Mental - Planet Mental (Cover Artwork)

Mental

Mental: Planet Mental

Planet Mental (2005)

Lockin' Out


4.5
Most people seem to dump Mental in with the new wave of "bro-core" bands. You know, the ones fronted by the tattoo-covered dude wearing Nike dunks, a flat-billed fitted cap, a sleeveless shirt and mesh shorts. Of course, it's not necessarily wrong to do this, since Mental (arguably) began the hardco...

Most people seem to dump Mental in with the new wave of "bro-core" bands. You know, the ones fronted by the tattoo-covered dude wearing Nike dunks, a flat-billed fitted cap, a sleeveless shirt and mesh shorts. Of course, it's not necessarily wrong to do this, since Mental (arguably) began the hardcore revival movement that most of those kind of people are a part of. They shared the stage with bands like Have Heart, Guns Up!, and Righteous Jams. After Mental's break-up in 2005, its various members went on to spawn many bands (most on Lockin' Out Records, a label created by Mental's frontman Greg Willmott) including Cold World, Mind Eraser, L.I.O.N, and (of course) Righteous Jams. It's facts like these that turn most Punknews readers away from even touching an album like this. And, of course, it means that great releases like Mental's Planet Mental go unnoticed and underrated by many.

When most people talk Mental, they refer to Mental's first full-length, Get an Oxygen Tank, a NYC hardcore-influenced, mid-tempo, angry "new classic." It was aggressive and immature and fun and sounded kind of like Judge had a super high-speed train-wreck with Supertouch. It put a little more fun into the otherwise sad and/or serious hardcore scene that existed at the time. At the same time, it branded Mental and the rest of the "Mental Crew" as immature artists who couldn't evolve past kids in VA halls screaming "I'm a fuckin' idiot" over and over again. On Planet Mental, they took a huge step away from their past releases and created a more developed and creative sound and wrote a more mature set of lyrics.

The album opens up with a big huge open riff that's VERY reminiscent of Quicksand before kicking the tempo and intensity up a notch as Willmott's vocals deliver with a passion that was unrivaled at the time. The Quicksand influence is not lacking at any point on Planet Mental; however, the band uses it as more of an homage than a straight rip-off; the hardcore punk is still undoubtedly there. The album is pretty fast clocking in with 12 songs in 26 minutes, but it never really seems to drag on like most Lockin' Out-esque bands. Every song is new and fresh sounding, and the album as a whole is a breath of fresh air in the fairly stale modern hardcore scene. For example: Where most of their peers pound on the open e-chord to make more "brutal" and hardcore-danceable breakdowns, Mental picks up the pace with very energized Quicksand-influenced riffs that give the songs a more upbeat and fun feeling. The song structure is still similar to most contemporary hardcore artists, but the way Mental executes it on Planet Mental puts them in a league of their own.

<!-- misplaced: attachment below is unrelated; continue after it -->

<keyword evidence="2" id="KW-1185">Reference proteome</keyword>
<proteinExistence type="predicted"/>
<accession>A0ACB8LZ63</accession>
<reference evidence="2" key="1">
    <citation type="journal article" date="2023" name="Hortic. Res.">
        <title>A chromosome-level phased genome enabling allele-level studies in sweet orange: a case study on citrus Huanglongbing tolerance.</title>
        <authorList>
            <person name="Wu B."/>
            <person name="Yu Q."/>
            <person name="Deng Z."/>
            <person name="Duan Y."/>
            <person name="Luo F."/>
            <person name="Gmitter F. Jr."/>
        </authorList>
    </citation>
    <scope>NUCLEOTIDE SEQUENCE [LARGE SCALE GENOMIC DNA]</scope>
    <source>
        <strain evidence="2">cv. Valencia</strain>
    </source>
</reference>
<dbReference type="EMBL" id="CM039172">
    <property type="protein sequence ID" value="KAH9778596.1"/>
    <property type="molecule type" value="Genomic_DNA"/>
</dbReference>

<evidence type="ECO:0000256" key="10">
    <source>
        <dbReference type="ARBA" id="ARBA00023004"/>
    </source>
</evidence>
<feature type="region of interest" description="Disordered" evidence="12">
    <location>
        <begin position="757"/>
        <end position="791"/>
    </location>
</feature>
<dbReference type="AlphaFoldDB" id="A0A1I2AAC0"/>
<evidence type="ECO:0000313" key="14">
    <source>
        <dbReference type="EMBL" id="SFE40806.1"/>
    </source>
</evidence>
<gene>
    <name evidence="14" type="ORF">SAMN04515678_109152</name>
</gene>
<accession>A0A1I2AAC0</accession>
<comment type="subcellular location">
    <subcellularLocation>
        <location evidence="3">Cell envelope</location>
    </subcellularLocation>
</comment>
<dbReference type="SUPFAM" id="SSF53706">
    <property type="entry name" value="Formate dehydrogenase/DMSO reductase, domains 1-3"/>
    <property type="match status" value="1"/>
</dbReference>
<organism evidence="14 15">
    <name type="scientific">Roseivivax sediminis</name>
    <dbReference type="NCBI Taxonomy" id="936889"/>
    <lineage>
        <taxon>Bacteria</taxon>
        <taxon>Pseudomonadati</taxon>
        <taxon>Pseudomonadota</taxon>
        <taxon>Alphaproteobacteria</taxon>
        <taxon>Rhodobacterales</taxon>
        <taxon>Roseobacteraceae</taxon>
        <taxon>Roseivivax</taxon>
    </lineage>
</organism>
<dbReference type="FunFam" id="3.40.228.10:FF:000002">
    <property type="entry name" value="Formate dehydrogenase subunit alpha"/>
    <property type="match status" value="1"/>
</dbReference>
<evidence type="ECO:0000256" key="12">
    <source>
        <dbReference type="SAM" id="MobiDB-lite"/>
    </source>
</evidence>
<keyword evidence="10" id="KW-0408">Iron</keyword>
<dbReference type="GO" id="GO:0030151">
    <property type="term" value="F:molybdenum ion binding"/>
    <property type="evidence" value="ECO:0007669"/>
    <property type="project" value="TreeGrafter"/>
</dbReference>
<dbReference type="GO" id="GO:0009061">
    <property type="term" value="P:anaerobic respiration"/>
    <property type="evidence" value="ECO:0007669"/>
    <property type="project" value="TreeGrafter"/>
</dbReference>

The lyrics can occasionally get a little sappy and cliché, but for the most part their simplicity is fun and heartwarming. I hate to use the word positive, since the term "posi-core" seems to scare the living crap out of most punk fans, but their really isn't a better adjective. While Willmott is no John K. Samson, he does manage to craft some lyrics that will leave you smiling and feeling good. His delivery on the album is perfect: passionate without being sappy, and fun without being goofy. This is a huge step forward from Get an Oxygen Tank, where the lyrics were practically meaningless, and the focal points of most songs were the pile-up gang vocals. While the gang vocals still exist on Planet Mental, they seem to have a whole different edge going on. It's less of a "jump on a guy's back to try and grab the mic" affair and more along the lines of a Lifetime or Bane sing-along type part. Even Willmott refrains from all-out screaming during these parts, and chooses instead to sing a little more melodically. This change, while a little odd and off-putting at first, fits perfectly within Mental's more evolved sound.

The entire album has a very progressive feel to it. Even the artwork is not your standard hardcore album cover affair, and in a sense, it encompasses the feeling of the entire album: a step forward, a breaking away from the mold, and new music in a genre that's usually stuck in a single gear. Planet Mental seems to have gotten buried away for most people. For most "new" hardcore fans, it wasn't a good followup to Get an Oxygen Tank. It didn't hit as hard, it wasn't "br00tal", and it wasn't as easy to digest upon the first listen. And the press that their first few releases got them probably turned off new listeners and traditional punk fans because they thought it was the followup the aforementioned hardcore fans were looking for.

Planet Mental should probably (and hopefully will) go down in the books as a new hardcore classic. Of course, only time will tell, but it's so far above most of the hardcore albums released both in and since 2005 that it deserves more exposure praise than it got (at least, from what I remember...). Again, I might be wrong, but I think this album is criminally underrated by lots of people, and I urge you to give Mental's Planet Mental a solid shot. You might just be surprised.